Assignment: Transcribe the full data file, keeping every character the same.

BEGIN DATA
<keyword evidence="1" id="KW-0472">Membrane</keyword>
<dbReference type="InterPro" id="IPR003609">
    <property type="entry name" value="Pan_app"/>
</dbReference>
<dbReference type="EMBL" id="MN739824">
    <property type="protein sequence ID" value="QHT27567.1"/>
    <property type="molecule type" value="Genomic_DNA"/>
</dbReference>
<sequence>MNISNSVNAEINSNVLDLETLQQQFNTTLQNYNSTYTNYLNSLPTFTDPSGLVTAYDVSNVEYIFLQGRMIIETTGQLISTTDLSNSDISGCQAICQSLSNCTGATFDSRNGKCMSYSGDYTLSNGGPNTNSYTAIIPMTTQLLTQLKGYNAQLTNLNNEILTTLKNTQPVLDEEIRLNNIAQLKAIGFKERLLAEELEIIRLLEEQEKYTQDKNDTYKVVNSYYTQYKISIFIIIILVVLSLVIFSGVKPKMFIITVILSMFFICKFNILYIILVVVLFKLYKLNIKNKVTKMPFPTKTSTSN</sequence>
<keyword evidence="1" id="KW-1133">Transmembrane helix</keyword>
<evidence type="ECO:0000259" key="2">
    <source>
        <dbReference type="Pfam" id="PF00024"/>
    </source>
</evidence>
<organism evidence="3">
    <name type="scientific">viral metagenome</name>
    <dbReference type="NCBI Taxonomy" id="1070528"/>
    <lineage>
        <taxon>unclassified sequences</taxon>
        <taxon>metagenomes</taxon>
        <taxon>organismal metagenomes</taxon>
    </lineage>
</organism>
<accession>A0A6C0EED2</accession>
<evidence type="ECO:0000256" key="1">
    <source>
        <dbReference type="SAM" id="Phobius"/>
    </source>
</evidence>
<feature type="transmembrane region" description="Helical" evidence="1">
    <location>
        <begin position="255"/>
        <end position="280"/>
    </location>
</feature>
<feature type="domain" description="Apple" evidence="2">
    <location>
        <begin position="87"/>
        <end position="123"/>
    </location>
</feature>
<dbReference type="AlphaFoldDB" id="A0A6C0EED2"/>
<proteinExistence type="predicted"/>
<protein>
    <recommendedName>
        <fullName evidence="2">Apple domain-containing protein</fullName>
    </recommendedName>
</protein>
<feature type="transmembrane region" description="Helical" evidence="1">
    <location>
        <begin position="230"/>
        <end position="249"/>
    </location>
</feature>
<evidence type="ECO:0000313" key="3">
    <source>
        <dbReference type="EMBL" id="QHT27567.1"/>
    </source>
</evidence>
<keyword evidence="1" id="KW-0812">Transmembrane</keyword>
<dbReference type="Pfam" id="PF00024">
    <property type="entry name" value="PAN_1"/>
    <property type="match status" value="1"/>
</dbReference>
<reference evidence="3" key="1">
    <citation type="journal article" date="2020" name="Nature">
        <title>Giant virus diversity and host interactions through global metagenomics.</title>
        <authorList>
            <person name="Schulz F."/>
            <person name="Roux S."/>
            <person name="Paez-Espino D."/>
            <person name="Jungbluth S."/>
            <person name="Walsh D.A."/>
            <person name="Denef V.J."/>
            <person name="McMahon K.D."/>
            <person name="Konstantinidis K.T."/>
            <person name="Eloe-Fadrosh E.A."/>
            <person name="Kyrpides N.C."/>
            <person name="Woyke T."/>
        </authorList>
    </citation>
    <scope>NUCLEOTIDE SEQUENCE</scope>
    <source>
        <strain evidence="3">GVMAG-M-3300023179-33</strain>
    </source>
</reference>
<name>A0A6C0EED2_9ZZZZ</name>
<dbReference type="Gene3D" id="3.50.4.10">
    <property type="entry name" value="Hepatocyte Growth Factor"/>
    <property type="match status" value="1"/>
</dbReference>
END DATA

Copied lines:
<keyword evidence="1" id="KW-0472">Membrane</keyword>
<dbReference type="InterPro" id="IPR003609">
    <property type="entry name" value="Pan_app"/>
</dbReference>
<dbReference type="EMBL" id="MN739824">
    <property type="protein sequence ID" value="QHT27567.1"/>
    <property type="molecule type" value="Genomic_DNA"/>
</dbReference>
<sequence>MNISNSVNAEINSNVLDLETLQQQFNTTLQNYNSTYTNYLNSLPTFTDPSGLVTAYDVSNVEYIFLQGRMIIETTGQLISTTDLSNSDISGCQAICQSLSNCTGATFDSRNGKCMSYSGDYTLSNGGPNTNSYTAIIPMTTQLLTQLKGYNAQLTNLNNEILTTLKNTQPVLDEEIRLNNIAQLKAIGFKERLLAEELEIIRLLEEQEKYTQDKNDTYKVVNSYYTQYKISIFIIIILVVLSLVIFSGVKPKMFIITVILSMFFICKFNILYIILVVVLFKLYKLNIKNKVTKMPFPTKTSTSN</sequence>
<keyword evidence="1" id="KW-1133">Transmembrane helix</keyword>
<evidence type="ECO:0000259" key="2">
    <source>
        <dbReference type="Pfam" id="PF00024"/>
    </source>
</evidence>
<organism evidence="3">
    <name type="scientific">viral metagenome</name>
    <dbReference type="NCBI Taxonomy" id="1070528"/>
    <lineage>
        <taxon>unclassified sequences</taxon>
        <taxon>metagenomes</taxon>
        <taxon>organismal metagenomes</taxon>
    </lineage>
</organism>
<accession>A0A6C0EED2</accession>
<evidence type="ECO:0000256" key="1">
    <source>
        <dbReference type="SAM" id="Phobius"/>
    </source>
</evidence>
<feature type="transmembrane region" description="Helical" evidence="1">
    <location>
        <begin position="255"/>
        <end position="280"/>
    </location>
</feature>
<feature type="domain" description="Apple" evidence="2">
    <location>
        <begin position="87"/>
        <end position="123"/>
    </location>
</feature>
<dbReference type="AlphaFoldDB" id="A0A6C0EED2"/>
<proteinExistence type="predicted"/>
<protein>
    <recommendedName>
        <fullName evidence="2">Apple domain-containing protein</fullName>
    </recommendedName>
</protein>
<feature type="transmembrane region" description="Helical" evidence="1">
    <location>
        <begin position="230"/>
        <end position="249"/>
    </location>
</feature>
<evidence type="ECO:0000313" key="3">
    <source>
        <dbReference type="EMBL" id="QHT27567.1"/>
    </source>
</evidence>
<keyword evidence="1" id="KW-0812">Transmembrane</keyword>
<dbReference type="Pfam" id="PF00024">
    <property type="entry name" value="PAN_1"/>
    <property type="match status" value="1"/>
</dbReference>
<reference evidence="3" key="1">
    <citation type="journal article" date="2020" name="Nature">
        <title>Giant virus diversity and host interactions through global metagenomics.</title>
        <authorList>
            <person name="Schulz F."/>
            <person name="Roux S."/>
            <person name="Paez-Espino D."/>
            <person name="Jungbluth S."/>
            <person name="Walsh D.A."/>
            <person name="Denef V.J."/>
            <person name="McMahon K.D."/>
            <person name="Konstantinidis K.T."/>
            <person name="Eloe-Fadrosh E.A."/>
            <person name="Kyrpides N.C."/>
            <person name="Woyke T."/>
        </authorList>
    </citation>
    <scope>NUCLEOTIDE SEQUENCE</scope>
    <source>
        <strain evidence="3">GVMAG-M-3300023179-33</strain>
    </source>
</reference>
<name>A0A6C0EED2_9ZZZZ</name>
<dbReference type="Gene3D" id="3.50.4.10">
    <property type="entry name" value="Hepatocyte Growth Factor"/>
    <property type="match status" value="1"/>
</dbReference>